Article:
Editor’s Note: Talk about fleecing the American people by spending their money unconstitutionally! This is a racket!
The united States government is filled with departments, agencies, boards and bureaus that are outside the authority given to the legislative branch by the Constitution. Some are prominent in the public sphere – Bureau of Land Management, Bureau of Alcohol, Tobacco and Firearms, Department of Energy, and so forth and so on. Some are not.
Anyone ever heard of the National Mango Board? Well, this board is contained in the Department of Agriculture and operates on a $6.7 million annual budget. Its sole purpose is to “increase the consumption of fresh mangos in the united States.”
The government watchdog group Judicial Watch reported this week that the U.S. Department of Agriculture (USDA) maintains a National Mango Board, which operates on a $6.7 million budget, solely to “increase the consumption of fresh mangos in the United States,” according to its USDA website. “This is a serious matter that is handled at the presidential cabinet level,” reported Judicial Watch.
The eighteen-member board consists of “8 importers, 2 domestic producers, 1 first handler, and 7 foreign producers, according to its website” and is based in Orlando, Florida. The revenue generated for the board is in the form of a fee collected from “First handlers and importers of 500,000 pounds of mangos each year” by the Department of Homeland Security’s Custom and Border Patrol.
Last month, Agriculture Secretary Sonny Perdue appointed six members to the board to serve a term of three years. The appointees included three members from US States “and two were from Mexico and Peru.”
Perdue said, “I truly appreciate the time and expertise that these individuals have agreed to give guiding the National Mango Board in its mission to find ways to provide fresh mangos to U.S. consumers and help their industry thrive.”
Judicial Watch weighed in on the Board as CNSnews reported:
Commenting on the Board, Judicial Watch said, “Here’s why this obscure government entity exists; to increase the consumption of fresh mangos in the United States, unlikely to be a pressing issue for most Americans. The board accomplishes this with promotion and market development activities that naturally also support a thriving industry.
“’The board’s vision is to bring the world’s love of mangos to the U.S.,’ according to the National Mango Board website, which describes itself as a ‘promotion and research organization,’” reported Judicial Watch.
“The site includes all sorts of interesting information about mangos, including the unique texture and flavors of different varieties, how to ripen, cut and store the fruit and tips on choosing the perfect mango—don’t focus on color because it’s not the best indicator of ripeness,” reported Judicial Watch. “There are also recipes for just about any dish with mango, including tropical mango guacamole, shrimp and mango curry, mango Manchego stuffed with jalapeños and crusted pork with mango relish, among others. Six varieties of mangos are sold in the U.S.; Tommy Atkins, Haden, Kent, Keitt, Honey and Francis.”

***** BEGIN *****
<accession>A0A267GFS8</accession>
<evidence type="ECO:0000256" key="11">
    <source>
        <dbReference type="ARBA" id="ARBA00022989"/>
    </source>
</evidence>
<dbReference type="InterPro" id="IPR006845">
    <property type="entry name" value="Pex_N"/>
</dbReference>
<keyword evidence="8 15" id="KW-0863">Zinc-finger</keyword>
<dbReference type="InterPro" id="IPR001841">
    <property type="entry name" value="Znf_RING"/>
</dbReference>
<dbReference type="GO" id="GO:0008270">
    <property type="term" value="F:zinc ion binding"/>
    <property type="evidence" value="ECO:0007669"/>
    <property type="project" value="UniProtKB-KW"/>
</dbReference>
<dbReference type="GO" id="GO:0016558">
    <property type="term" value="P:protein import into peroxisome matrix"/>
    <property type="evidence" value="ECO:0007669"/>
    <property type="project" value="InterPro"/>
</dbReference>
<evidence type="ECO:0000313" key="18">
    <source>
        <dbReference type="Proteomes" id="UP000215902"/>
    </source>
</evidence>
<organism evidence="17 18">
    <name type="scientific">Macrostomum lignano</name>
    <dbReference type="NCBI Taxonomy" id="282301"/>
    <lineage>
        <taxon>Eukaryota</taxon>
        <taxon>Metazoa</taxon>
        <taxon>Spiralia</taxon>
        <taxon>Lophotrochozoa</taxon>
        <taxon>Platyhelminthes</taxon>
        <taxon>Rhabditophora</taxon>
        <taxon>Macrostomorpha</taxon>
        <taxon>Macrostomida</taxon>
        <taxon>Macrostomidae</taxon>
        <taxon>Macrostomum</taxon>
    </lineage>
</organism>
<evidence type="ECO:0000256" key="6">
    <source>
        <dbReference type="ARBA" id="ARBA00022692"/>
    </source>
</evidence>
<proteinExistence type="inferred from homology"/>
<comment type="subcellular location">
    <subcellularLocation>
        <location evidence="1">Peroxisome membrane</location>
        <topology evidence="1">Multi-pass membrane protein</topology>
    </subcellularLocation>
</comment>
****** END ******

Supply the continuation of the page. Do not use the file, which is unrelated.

Judicial Watch continued, “One of the more recent studies sponsored by the board includes an in-depth analysis on the ideal temperature to deliver the highest quality mangos. The findings are delivered in an exhaustive 38-page report, but the nutshell is that the optimal transit temperature for mangos is around 55 degrees Fahrenheit.
“The problem, however, is that mangos are often transported in refrigerated trailers with other food items that require colder temperatures and the mangos get compromised. The experts in ‘perishable food cold chain‘ hired to research the matter were left with the objective of finding commercially available pallet covers for the thermal protection of mango pallets transported in a mixed load refrigerated trailer.
“It’s not clear how much this important research cost the Mango Board. For those wondering, Kent mangos were used in the study and pallet covers were tested with and without a base.”
What could be done with $6.7 million dollars? Clearly, this board is unnecessary. Does not private industry marketing and advertising, paid for by the growers/producers, take care of “increasing the consumption of fresh mangos in the united States?” It works for the Florida Orange Growers and the California Dairy Farms. The same would be true of mango growers/producers.
While the funding for this board is done through “fees” from the handlers and importers, valuable time of the CBP is wasted collecting these fees. The time could be better spent on securing the border. Remember, taxpayer dollars are spent paying the salaries of CBP employees to process these fees.
An unconstitutional board within an unconstitutional department wastes our money for a constitutional agency within another unconstitutional department for processing of fees to promote the consumption of a fruit in this republic, which could be done by private industry. Moreover, if this was done through a private advertising firm, it means job security for those individuals employed by said firm.
One can only conclude this convoluted process is some legislators “pet” project – the idea of some moron to employ “friends” in government. If true, it is an example of cronyism and the goal to expand government to exercise more control over our everyday lives. In other words, it keeps with the status quo.
So, the next time you are in the grocery store, looking at different fruits you might want to eat, watch for that proverbial mango. It is a year-round available fruit. And remember, the US government has an entire board targeting you so you will purchase and consume that fruit while that board consumes resources from CBP that could be better utilized.
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